Action movies like Aquaman, Black Panther and Wonder Woman inspire children and adults alike. But the real superheroes inTigray are not on TV screens. They are in hospitals and Internally Displaced Persons (IDP) camps. They include teachers and civil servants that have not been paid in months and are suffering from the same maladies as their students and clients: a lack of food, medication, electricity, and the basics of life. They include the more than 300 World Vision staff who have reached over 1.5 million people with humanitarian assistance.
My favourite hero is Dr. Mohammed. He is one of 3,608 heroes working without pay since May 2021, at Ayder –the largest hospital in Tigray. Dr. Mohammed is a highly trained paediatrician with a photographic memory and a heart of gold. He remembers how many patients died during electric power outages over the last eight months (53 in total, including 44 babies on life-sustaining machines.)
He also remembers all 241 Severe Acute Malnutrition patients whom he treated over the last eight months, including the 22 who died. He recounts alarming statistics including a 300% increase in malnutrition patients. He remembers when Mekelle had ‘unimaginable’ world-class capacity including 20 specialised paediatric doctors performing complex surgeries with cutting-edge equipment.
Dr. Mohammed not only remembers all the numbers; he also remembers all the names. When I asked about a baby he was treating when we first met on 22 December 2021, he said his name was Rafael. His mother was also a malnutrition patient, but she insisted on being discharged because she could not afford to lose her job at a bank as she had other mouths to feed. Rafael died days later.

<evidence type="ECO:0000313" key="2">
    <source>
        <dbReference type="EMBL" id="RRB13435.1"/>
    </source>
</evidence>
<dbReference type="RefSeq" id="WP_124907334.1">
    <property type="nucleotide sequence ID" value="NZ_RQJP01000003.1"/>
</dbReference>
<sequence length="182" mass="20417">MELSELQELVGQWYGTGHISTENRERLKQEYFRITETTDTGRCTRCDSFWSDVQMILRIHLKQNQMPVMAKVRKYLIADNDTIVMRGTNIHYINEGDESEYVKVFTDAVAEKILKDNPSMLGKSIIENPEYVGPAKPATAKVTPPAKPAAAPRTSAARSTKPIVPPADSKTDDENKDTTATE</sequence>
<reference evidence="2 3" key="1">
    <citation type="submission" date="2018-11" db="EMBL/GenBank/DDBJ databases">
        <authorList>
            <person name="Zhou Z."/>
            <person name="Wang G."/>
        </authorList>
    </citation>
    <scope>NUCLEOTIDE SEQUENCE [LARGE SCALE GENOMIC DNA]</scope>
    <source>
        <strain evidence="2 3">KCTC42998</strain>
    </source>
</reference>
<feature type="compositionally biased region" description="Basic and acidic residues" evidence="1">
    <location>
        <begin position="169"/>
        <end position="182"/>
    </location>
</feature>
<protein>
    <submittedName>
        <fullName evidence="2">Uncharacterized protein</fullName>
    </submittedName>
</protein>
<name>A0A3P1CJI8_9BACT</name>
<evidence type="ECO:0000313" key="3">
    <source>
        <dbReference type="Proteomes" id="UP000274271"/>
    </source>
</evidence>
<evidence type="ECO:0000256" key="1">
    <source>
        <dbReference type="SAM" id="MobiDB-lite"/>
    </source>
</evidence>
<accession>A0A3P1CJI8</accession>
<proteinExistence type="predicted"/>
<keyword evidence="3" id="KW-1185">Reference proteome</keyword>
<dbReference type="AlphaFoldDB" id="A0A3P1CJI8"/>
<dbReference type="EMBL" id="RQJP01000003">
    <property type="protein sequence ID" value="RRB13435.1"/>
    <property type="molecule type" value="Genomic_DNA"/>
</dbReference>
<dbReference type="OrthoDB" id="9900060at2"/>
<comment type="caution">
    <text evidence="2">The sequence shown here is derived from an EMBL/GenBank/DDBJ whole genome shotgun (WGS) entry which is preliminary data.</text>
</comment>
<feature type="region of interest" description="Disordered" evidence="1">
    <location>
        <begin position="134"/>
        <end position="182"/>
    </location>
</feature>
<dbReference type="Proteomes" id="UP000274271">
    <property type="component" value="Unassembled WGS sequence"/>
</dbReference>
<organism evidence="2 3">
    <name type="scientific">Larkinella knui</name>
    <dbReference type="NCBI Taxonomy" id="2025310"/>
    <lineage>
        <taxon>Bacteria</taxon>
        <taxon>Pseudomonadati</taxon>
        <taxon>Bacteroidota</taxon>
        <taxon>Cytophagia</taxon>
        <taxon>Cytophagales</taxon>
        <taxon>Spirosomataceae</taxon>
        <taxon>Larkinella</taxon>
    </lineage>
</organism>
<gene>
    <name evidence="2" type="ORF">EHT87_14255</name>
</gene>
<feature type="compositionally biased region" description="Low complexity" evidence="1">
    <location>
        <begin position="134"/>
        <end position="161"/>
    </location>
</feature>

“You came at the very lowest point in our history,” he says, recalling that stocks of drugs and supplies were below 10%. “We were using expired drugs and re-using supplies like rubber gloves.”
But after Dr. Mohammed and his Ayder Hospital team members provided a long list of requested materials, World Vision airlifted over 19 metric tonnes of medical supplies from January to March 2022. This included over $54,000 worth of daily supplies including 5,000 fluid bags, essential for administering life-saving medication and rehydration. “We need intravenous fluids right and left for antibiotics, ARVs for HIV, and drugs for cancer,” he said.
After World Vision’s shipments, stock levels were replenished to 40%. But by April 1st, they were already back down to 20%. To meet growing needs, World Vision hopes to ship more medical supplies in the days ahead in light of the current ceasefire and resumption of humanitarian convoys from Semera, Afar.
As always in Hollywood movies, heroes are ready to rise to the occasion and be at their best when the situation is at its worst.
By Edward Brown - National Director for World Vision in Ethiopia